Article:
Quinn waved to the bartender. Time for another drink. "Shut up and tell me what I'm supposed to do. Am I overreacting?"
Angie clucked her tongue. "Had he taken you out for kung pao chicken, I'd say yes, but this is kind of a big deal. He dragged you to some shady Hollywood club wearing a thousand-dollar ball gown and million-dollar diamonds. Not just ignorant, mind you. Potentially dangerous. This is L.A., not Friendly, Texas. Letting him leave you there was even dumber, by the way."
"Probably." Quinn tried for a deep breath. It escaped as a depressed groan. "What do I do? Fire him?"
The mere suggestion made her stomach pitch. She mustered up a weak smile for Busty the Barkeep, who promptly deposited Quinn's second beer in front of her.
"There's only one thing you can do." Angie sounded apologetic but remained firm. "You have to kill him."
Quinn pressed the phone closer to her ear. The spectacle had ceased, and people were back to their regularly scheduled partying. "Like it's ever that easy."
Angie scoffed. "You have no problem scalping a sweet, vulnerable, and ruggedly handsome pediatrician with a chainsaw, but you can't kill Richard? You even murdered the poor doctor on the very same night he finally worked up the courage to ask that cute barista out on a date. It took a lot of courage for him to step out of his comfort zone. The guy had issues."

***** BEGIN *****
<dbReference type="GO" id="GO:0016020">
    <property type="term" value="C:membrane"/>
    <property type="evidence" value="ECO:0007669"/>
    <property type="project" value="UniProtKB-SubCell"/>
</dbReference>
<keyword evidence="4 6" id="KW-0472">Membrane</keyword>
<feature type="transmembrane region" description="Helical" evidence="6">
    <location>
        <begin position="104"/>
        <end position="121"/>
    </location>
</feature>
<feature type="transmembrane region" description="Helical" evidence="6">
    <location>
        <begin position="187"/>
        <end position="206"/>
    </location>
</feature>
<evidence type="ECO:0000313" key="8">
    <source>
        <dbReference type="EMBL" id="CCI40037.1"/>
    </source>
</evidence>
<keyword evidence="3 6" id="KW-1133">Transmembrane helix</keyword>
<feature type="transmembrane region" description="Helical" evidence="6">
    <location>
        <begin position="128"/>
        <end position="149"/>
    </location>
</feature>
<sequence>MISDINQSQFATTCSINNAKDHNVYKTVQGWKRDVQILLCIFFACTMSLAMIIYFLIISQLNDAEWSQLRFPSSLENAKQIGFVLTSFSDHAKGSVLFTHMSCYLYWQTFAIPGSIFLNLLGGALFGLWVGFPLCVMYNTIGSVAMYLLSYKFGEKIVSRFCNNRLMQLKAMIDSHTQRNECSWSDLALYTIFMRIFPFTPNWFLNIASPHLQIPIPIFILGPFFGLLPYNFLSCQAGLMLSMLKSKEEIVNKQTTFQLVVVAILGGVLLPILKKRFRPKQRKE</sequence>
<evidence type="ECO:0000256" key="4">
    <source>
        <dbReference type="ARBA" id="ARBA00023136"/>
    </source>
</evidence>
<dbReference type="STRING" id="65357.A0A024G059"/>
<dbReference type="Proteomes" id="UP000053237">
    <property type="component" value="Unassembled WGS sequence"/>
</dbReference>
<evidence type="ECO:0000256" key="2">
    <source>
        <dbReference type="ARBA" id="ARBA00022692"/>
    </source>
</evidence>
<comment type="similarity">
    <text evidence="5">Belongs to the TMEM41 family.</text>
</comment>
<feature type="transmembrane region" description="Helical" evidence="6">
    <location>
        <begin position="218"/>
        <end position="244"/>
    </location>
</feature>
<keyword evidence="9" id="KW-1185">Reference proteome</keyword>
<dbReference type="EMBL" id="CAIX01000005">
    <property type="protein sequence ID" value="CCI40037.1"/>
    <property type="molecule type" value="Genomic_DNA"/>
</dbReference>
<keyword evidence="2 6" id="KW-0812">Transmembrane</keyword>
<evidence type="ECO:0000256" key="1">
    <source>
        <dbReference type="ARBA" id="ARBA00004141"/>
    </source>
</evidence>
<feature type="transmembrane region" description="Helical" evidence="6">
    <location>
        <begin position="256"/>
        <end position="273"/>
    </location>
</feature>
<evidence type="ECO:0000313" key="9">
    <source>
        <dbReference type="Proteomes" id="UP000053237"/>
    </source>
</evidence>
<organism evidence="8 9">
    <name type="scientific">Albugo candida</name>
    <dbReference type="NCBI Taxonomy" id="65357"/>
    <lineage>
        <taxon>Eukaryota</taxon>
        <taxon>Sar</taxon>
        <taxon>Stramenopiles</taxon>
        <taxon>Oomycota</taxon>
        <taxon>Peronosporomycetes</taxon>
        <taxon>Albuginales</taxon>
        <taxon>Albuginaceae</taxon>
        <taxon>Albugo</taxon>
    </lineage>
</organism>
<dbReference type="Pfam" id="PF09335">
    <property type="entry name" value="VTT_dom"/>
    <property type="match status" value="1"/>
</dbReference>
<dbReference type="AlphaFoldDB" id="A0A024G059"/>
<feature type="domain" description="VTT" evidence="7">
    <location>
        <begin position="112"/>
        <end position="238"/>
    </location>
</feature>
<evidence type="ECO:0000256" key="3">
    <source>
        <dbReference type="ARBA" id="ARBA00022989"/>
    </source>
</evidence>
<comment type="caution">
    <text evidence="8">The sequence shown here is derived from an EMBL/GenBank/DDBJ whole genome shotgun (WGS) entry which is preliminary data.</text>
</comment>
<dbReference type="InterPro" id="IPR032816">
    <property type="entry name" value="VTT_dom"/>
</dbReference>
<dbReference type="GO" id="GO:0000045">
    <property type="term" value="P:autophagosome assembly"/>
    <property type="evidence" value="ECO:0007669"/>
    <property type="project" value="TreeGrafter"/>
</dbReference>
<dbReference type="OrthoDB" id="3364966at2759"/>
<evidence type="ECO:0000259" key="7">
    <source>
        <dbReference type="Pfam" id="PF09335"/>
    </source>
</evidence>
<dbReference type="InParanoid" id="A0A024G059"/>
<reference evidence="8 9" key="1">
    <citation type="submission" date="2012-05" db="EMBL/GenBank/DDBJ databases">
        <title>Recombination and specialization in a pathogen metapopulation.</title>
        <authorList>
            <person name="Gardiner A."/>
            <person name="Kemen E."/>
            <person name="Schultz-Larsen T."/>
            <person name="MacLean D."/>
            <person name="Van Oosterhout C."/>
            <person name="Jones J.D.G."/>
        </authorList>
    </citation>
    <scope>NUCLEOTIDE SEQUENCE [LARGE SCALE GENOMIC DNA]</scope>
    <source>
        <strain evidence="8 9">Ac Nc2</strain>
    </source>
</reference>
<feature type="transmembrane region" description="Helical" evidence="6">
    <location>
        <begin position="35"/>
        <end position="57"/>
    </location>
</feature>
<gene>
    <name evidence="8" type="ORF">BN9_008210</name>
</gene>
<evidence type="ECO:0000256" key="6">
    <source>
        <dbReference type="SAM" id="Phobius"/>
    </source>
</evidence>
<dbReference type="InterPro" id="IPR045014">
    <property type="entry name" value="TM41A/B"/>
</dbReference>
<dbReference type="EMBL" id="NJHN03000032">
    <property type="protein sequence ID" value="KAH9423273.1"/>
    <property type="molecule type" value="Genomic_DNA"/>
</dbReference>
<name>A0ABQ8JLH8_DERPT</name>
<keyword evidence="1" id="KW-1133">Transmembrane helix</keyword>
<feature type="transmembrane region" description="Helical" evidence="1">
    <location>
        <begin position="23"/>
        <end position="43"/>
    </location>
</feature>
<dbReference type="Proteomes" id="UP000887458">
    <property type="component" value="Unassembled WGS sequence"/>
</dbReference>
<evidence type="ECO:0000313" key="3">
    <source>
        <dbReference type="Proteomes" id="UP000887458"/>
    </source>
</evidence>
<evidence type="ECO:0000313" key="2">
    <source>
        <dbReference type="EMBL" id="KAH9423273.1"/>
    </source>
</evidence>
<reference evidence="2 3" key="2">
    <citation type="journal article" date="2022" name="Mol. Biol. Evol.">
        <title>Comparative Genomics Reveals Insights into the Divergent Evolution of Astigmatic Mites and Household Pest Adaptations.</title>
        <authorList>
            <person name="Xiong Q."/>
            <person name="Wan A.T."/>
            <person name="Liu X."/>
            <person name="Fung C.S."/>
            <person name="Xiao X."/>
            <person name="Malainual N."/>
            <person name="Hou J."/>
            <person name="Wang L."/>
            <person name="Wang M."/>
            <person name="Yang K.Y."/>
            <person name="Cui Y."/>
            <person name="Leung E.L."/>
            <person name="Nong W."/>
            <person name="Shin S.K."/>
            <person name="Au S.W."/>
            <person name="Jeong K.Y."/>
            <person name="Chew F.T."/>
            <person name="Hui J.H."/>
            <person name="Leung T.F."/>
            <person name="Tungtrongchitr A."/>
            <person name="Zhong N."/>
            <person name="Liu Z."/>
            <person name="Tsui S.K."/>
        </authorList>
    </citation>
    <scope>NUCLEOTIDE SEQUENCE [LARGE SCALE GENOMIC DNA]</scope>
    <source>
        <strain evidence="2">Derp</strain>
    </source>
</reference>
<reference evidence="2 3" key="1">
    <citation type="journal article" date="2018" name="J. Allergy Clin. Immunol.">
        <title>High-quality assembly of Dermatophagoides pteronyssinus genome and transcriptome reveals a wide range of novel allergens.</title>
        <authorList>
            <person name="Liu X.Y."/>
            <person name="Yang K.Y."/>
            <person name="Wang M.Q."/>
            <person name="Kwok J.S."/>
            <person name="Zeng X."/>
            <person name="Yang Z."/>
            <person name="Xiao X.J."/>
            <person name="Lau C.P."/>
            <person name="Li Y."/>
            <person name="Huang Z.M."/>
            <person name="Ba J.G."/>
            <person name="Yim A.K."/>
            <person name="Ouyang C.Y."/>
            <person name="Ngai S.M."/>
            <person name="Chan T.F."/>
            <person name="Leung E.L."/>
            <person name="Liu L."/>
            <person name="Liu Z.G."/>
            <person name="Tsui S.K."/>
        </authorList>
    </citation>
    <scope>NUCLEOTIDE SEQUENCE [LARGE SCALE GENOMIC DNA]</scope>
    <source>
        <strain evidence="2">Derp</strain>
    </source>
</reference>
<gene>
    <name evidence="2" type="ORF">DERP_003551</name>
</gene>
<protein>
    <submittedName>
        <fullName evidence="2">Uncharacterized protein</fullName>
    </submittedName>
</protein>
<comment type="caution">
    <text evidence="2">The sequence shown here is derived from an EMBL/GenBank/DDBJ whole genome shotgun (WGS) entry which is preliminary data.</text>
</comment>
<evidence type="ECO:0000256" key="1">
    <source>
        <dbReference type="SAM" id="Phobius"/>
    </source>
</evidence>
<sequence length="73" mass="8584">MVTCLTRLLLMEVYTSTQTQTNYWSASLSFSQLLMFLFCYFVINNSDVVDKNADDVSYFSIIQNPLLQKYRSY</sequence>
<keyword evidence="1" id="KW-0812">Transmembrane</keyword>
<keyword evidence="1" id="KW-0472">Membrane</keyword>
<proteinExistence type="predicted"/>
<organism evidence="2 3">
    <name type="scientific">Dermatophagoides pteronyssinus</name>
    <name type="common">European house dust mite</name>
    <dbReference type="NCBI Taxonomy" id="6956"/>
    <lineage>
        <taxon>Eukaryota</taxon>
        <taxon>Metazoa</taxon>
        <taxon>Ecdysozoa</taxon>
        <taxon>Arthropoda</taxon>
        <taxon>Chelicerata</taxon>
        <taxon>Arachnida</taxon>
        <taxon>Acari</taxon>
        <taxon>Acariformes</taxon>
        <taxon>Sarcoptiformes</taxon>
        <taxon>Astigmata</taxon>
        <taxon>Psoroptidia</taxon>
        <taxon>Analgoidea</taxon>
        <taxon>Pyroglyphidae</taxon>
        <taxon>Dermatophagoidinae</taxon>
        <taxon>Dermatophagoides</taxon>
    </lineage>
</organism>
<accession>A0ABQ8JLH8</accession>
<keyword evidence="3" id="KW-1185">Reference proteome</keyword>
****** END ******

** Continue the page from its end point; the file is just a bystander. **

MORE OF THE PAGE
Quinn rested one elbow on the bar and said what she always said. "You're taking it too personally, Ang. You've got to quit falling in love with my subjects."
"What in the hell is a barista doing with a chainsaw in the first place, huh? Does she moonlight as a lumberjack?"
Quinn wanted to roll her eyes at Angie's protest but couldn't. She was too pleased with herself. Her life's work revolved around inspiring heartfelt emotion in others. More's the better if the emotions were dark ones like grief and loss.
They were sort of her calling card. "Look, if I wrote Richard into a story to give him a grisly death, I'm afraid he'd notice. He is my agent. And you'd understand why the barista had a chainsaw if you'd bother to finish the book."
"I can't, Quinn, I just can't." Her best friend sniffed. "You kill everyone I love."
"I'm sorry. I'll write you a happy ending one day. Promise."